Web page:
At present, Sri Lanka has gained wide traction for its growing tech talent pool and service culture and is home to local IT pioneers with global integrity. However, the low digital literacy rate makes it challenging to achieve the optimum benefit and potential of IT systems as the quality and development are hindered by the obvious challenge that users face in being unable to adapt to continually evolving technology.
Our journey to a digital transformation cannot take shape without a fundamental change to the education and skills development of the young users who will be the torchbearers and advocates of this mission. Hence, a vision for a sustainable digital transformation cannot take shape without a nation that is educated and qualified to quickly achieve a high degree of digital literacy.
It is imperative that the Government prioritise its spending and invest in developing language skills, knowledge building and sharing of innovative and emerging technologies in addition to cultivating a high degree and standard for ethics and integrity. It is imperative that this opportunity be seized and developed in the near future if we are to persevere for a digital transformation with holistic development in this vital area.
We need to understand the gravitas of our present predicament as a nation, and I urge readers to consider the Annual Reports of the Central Bank to understand the reality of digital literacy and IT skills development in Sri Lanka. Rather than perceiving it to a detriment, we must embrace our current situation with an opportunistic fervour for development.
The need to improve both basic computer literacy and digital literacy (the ability to understand information and perform tasks in digital environments) must extend to the professionals in the justice system to ensure a smooth transition and less deterrence to the digital landscape of court operations.
Web-based solutions offer a practical first step on this journey. Further, growing phenomena such as Bring-Your-Own-Device (BYOD) allows smartphones and tablets to rapidly replace large volumes of paper and has changed the way legal professionals operate. MDM18 (Mobile Device Management) solutions are the most common form of BYOD management allowing for the administration of mobile devices. MDM solutions can both deliver applications to user-owned devices and secure the corporate apps and data on them.
HCM (Human Capital Management) software which supports a range of HR functions through recording and storing data can be implemented through mobile apps. However, if the Ministry of Justice is to provide judicial officers with the tablets/PCs, it is important to weigh both the benefits and practical challenges that must be faced. Upon the execution of the digital transition, the Ministry of Justice must also consider whether the existing devices in the courts can be used and are compatible with the newer digital solutions.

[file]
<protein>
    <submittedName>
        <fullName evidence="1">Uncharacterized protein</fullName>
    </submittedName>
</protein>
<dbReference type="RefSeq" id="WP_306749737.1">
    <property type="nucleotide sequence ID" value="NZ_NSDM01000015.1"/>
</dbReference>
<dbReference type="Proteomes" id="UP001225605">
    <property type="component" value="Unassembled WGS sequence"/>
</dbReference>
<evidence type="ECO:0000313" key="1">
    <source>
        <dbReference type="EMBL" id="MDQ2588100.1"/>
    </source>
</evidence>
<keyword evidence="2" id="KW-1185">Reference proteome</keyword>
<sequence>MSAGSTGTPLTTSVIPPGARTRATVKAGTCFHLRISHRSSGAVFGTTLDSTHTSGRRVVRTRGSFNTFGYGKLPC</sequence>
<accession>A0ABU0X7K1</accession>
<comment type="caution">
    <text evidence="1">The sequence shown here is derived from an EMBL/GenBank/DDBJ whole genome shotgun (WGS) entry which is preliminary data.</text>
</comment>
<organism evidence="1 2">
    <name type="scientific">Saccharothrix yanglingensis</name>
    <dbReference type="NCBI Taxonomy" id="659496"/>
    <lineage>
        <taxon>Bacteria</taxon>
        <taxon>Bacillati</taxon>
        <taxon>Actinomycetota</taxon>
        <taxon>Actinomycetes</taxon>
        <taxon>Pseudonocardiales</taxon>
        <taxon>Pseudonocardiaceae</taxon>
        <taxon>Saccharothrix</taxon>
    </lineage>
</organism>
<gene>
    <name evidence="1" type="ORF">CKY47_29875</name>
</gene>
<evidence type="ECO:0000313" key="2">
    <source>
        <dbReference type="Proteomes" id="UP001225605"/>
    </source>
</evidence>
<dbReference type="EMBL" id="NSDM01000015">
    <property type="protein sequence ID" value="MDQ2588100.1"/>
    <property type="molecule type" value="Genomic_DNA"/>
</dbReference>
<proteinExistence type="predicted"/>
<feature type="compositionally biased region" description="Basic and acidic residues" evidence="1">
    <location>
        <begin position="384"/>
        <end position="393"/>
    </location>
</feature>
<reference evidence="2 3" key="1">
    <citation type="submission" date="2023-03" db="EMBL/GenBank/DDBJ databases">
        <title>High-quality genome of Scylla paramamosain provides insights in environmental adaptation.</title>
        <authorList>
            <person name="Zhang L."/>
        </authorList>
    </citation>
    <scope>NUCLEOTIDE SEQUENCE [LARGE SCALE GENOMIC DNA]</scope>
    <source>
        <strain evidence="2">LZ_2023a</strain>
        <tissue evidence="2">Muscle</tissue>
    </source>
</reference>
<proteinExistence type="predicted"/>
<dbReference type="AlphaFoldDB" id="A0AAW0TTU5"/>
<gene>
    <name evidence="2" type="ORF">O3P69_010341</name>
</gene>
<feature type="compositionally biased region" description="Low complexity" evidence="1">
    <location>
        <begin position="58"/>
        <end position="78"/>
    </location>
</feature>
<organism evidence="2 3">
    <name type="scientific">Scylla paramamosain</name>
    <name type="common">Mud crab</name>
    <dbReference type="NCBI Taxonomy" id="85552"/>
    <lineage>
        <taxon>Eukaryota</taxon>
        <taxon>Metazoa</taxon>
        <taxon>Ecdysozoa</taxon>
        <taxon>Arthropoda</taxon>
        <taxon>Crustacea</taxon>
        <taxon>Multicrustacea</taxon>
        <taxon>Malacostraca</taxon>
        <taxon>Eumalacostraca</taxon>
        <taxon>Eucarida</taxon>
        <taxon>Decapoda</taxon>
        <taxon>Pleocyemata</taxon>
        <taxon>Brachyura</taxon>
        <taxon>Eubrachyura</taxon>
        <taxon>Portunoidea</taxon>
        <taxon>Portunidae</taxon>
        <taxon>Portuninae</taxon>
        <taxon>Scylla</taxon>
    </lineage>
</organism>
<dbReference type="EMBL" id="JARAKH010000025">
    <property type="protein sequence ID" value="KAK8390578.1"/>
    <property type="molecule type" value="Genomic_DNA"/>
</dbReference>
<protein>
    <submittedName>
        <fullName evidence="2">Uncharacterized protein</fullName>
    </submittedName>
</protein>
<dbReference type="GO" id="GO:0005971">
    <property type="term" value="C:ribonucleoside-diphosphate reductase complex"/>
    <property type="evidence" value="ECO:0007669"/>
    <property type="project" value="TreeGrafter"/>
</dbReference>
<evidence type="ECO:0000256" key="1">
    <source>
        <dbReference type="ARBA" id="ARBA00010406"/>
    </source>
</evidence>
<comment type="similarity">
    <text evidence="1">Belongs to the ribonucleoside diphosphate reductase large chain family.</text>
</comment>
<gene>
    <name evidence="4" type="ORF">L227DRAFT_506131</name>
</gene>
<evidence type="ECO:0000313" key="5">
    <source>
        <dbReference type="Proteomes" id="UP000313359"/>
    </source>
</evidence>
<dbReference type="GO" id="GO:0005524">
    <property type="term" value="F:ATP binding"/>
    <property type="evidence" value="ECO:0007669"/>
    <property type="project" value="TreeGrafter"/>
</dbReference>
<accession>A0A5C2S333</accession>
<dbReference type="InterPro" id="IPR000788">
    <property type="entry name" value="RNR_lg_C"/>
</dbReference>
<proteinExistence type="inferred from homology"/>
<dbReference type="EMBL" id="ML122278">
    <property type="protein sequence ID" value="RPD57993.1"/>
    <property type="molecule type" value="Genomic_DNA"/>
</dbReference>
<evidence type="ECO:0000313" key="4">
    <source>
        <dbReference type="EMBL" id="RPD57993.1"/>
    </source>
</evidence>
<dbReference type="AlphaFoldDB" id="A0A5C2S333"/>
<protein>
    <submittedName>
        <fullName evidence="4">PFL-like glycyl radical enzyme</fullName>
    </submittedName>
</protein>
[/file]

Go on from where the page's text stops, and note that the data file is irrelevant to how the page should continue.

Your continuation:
Today, Apple products have dominated business computing because of their tighter security and versatility in contrast to Microsoft Windows. However, the high costs and impressive selection of apps for its devices still lack many of the major networking and communication apps that large businesses rely on every day. Regardless of the type of software used – Apple, Samsung, Microsoft – it is important take precautions when contracting with Original Equipment Manufacturers (OEM).
These companies manufacture and sell products or parts of a product that other companies sell to their own customers while putting the products under its own branding. Because of the extent of the control that OEMs have over equipment and software, it is imperative that they provide some level of security assurance to clients and be compatible with system level security controls (protocols, access controls, etc.) to ensure proper implementation of Security Architectures and reduce overall system risk. Contracts between clients and OEMs must be meticulously scrutinised and drafted to provide maximum security.
Further, where existing devices in the courts are incompatible with the newer digital solutions, alternative IT solutions can be procured. Other considerations at the most formative stage include Wi-Fi facilities (WLAN – wireless LAN) and LAN which should be available in courtrooms while mobile applications, SMS and secured e-mail systems could be adopted for communications as is a practice embraced by most industries. The use of video conferencing enabled court rooms allows for greater accessibility and availability of testimonials allowing litigants to connect from anywhere in the world for a hearing.
The path to a digital courtroom has become a necessity to ensure the timely and efficient mechanism of the justice system as seen with the onset of the COVID-19 pandemic and its effect on the traditional workings of not only the court system but every aspect of our lives. Although a complete digital transformation of the legal system appears to be a challenge rather than opportunity to adapt to the local framework, it presents a vision for newer, alternative employment opportunities in favour of those that would be replaced by a digitalised system and greater scope and drive to further digital literacy among professionals and the general public. Therefore, our objective should be directed towards a digital justice system that it is not relegated to a temporary transition but a stride towards an overarching transformation.
(The writer is Consultant, Sri Lanka Judges’ Institute. Retired Judge of the Supreme Court of Sri Lanka. National and International Arbitrator. Research assisted by Purnima Pilapitiya.)
13 Improving Court Efficiency: The Republic of Korea’s E-Court Experience
18 https://blog.vsoftconsulting.com/blog/byod-in-the-workplace-the-difference-between-mdm-andmam#:~:text=The%20most%20common%20form%20 of,mobile %20devices%20in%20 the%20workplace